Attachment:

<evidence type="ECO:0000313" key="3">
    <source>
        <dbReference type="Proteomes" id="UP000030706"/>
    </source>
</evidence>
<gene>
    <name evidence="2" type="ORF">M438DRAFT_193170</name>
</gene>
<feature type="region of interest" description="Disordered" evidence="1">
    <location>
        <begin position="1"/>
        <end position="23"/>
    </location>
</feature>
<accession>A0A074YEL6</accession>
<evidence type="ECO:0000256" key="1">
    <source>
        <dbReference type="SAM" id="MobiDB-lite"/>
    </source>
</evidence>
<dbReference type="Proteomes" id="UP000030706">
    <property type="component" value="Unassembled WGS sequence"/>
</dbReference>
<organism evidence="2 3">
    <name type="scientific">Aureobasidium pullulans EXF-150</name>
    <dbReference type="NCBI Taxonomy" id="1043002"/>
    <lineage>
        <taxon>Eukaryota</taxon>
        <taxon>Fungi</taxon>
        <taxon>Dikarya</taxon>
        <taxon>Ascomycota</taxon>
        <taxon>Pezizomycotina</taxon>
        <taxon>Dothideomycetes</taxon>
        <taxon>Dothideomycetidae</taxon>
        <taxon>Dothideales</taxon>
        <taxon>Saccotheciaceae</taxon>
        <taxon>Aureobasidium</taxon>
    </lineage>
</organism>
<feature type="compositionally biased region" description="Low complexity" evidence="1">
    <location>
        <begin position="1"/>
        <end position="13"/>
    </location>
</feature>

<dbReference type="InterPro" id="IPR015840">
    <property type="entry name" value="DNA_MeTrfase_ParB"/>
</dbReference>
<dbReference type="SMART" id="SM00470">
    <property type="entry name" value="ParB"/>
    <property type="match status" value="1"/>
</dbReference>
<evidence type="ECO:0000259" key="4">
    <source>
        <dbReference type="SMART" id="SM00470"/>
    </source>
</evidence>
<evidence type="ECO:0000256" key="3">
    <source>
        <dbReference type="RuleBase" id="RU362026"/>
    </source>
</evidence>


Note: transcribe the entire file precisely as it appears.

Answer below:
<evidence type="ECO:0000313" key="3">
    <source>
        <dbReference type="Proteomes" id="UP000030706"/>
    </source>
</evidence>
<gene>
    <name evidence="2" type="ORF">M438DRAFT_193170</name>
</gene>
<feature type="region of interest" description="Disordered" evidence="1">
    <location>
        <begin position="1"/>
        <end position="23"/>
    </location>
</feature>
<accession>A0A074YEL6</accession>
<evidence type="ECO:0000256" key="1">
    <source>
        <dbReference type="SAM" id="MobiDB-lite"/>
    </source>
</evidence>
<dbReference type="Proteomes" id="UP000030706">
    <property type="component" value="Unassembled WGS sequence"/>
</dbReference>
<organism evidence="2 3">
    <name type="scientific">Aureobasidium pullulans EXF-150</name>
    <dbReference type="NCBI Taxonomy" id="1043002"/>
    <lineage>
        <taxon>Eukaryota</taxon>
        <taxon>Fungi</taxon>
        <taxon>Dikarya</taxon>
        <taxon>Ascomycota</taxon>
        <taxon>Pezizomycotina</taxon>
        <taxon>Dothideomycetes</taxon>
        <taxon>Dothideomycetidae</taxon>
        <taxon>Dothideales</taxon>
        <taxon>Saccotheciaceae</taxon>
        <taxon>Aureobasidium</taxon>
    </lineage>
</organism>
<feature type="compositionally biased region" description="Low complexity" evidence="1">
    <location>
        <begin position="1"/>
        <end position="13"/>
    </location>
</feature>

<dbReference type="InterPro" id="IPR015840">
    <property type="entry name" value="DNA_MeTrfase_ParB"/>
</dbReference>
<dbReference type="SMART" id="SM00470">
    <property type="entry name" value="ParB"/>
    <property type="match status" value="1"/>
</dbReference>
<evidence type="ECO:0000259" key="4">
    <source>
        <dbReference type="SMART" id="SM00470"/>
    </source>
</evidence>
<evidence type="ECO:0000256" key="3">
    <source>
        <dbReference type="RuleBase" id="RU362026"/>
    </source>
</evidence>